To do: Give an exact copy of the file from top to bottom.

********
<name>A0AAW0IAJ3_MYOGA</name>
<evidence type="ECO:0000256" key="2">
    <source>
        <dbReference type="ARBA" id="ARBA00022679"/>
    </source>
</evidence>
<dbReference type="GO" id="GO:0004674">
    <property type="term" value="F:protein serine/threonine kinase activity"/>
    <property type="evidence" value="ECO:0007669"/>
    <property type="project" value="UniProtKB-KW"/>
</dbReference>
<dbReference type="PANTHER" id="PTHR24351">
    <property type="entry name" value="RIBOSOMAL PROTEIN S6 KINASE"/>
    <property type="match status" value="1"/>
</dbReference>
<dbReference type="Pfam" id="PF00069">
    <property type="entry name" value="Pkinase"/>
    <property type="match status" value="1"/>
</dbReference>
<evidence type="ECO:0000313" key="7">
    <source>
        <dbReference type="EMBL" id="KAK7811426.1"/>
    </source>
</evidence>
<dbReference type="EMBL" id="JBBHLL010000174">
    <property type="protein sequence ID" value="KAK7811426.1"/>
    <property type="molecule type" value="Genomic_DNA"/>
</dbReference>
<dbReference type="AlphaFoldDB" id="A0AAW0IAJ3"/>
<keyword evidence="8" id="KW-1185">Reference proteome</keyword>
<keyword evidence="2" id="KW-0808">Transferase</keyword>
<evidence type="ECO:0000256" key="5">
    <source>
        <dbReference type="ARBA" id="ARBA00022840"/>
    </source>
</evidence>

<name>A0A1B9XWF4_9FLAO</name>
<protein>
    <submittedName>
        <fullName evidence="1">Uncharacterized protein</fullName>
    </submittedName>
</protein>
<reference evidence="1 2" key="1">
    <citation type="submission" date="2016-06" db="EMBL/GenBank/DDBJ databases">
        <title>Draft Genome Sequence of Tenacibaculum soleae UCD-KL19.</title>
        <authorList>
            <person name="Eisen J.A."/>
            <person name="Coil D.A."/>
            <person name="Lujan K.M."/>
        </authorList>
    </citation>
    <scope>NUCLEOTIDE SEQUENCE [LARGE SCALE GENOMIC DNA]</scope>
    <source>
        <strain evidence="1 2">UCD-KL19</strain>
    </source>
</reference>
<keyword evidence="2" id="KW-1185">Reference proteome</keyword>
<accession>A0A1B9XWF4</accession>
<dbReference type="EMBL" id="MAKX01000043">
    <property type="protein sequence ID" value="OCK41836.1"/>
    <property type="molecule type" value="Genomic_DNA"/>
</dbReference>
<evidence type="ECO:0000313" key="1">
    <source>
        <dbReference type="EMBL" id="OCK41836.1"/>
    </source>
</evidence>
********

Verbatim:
<name>A0AAW0IAJ3_MYOGA</name>
<evidence type="ECO:0000256" key="2">
    <source>
        <dbReference type="ARBA" id="ARBA00022679"/>
    </source>
</evidence>
<dbReference type="GO" id="GO:0004674">
    <property type="term" value="F:protein serine/threonine kinase activity"/>
    <property type="evidence" value="ECO:0007669"/>
    <property type="project" value="UniProtKB-KW"/>
</dbReference>
<dbReference type="PANTHER" id="PTHR24351">
    <property type="entry name" value="RIBOSOMAL PROTEIN S6 KINASE"/>
    <property type="match status" value="1"/>
</dbReference>
<dbReference type="Pfam" id="PF00069">
    <property type="entry name" value="Pkinase"/>
    <property type="match status" value="1"/>
</dbReference>
<evidence type="ECO:0000313" key="7">
    <source>
        <dbReference type="EMBL" id="KAK7811426.1"/>
    </source>
</evidence>
<dbReference type="EMBL" id="JBBHLL010000174">
    <property type="protein sequence ID" value="KAK7811426.1"/>
    <property type="molecule type" value="Genomic_DNA"/>
</dbReference>
<dbReference type="AlphaFoldDB" id="A0AAW0IAJ3"/>
<keyword evidence="8" id="KW-1185">Reference proteome</keyword>
<keyword evidence="2" id="KW-0808">Transferase</keyword>
<evidence type="ECO:0000256" key="5">
    <source>
        <dbReference type="ARBA" id="ARBA00022840"/>
    </source>
</evidence>

<name>A0A1B9XWF4_9FLAO</name>
<protein>
    <submittedName>
        <fullName evidence="1">Uncharacterized protein</fullName>
    </submittedName>
</protein>
<reference evidence="1 2" key="1">
    <citation type="submission" date="2016-06" db="EMBL/GenBank/DDBJ databases">
        <title>Draft Genome Sequence of Tenacibaculum soleae UCD-KL19.</title>
        <authorList>
            <person name="Eisen J.A."/>
            <person name="Coil D.A."/>
            <person name="Lujan K.M."/>
        </authorList>
    </citation>
    <scope>NUCLEOTIDE SEQUENCE [LARGE SCALE GENOMIC DNA]</scope>
    <source>
        <strain evidence="1 2">UCD-KL19</strain>
    </source>
</reference>
<keyword evidence="2" id="KW-1185">Reference proteome</keyword>
<accession>A0A1B9XWF4</accession>
<dbReference type="EMBL" id="MAKX01000043">
    <property type="protein sequence ID" value="OCK41836.1"/>
    <property type="molecule type" value="Genomic_DNA"/>
</dbReference>
<evidence type="ECO:0000313" key="1">
    <source>
        <dbReference type="EMBL" id="OCK41836.1"/>
    </source>
</evidence>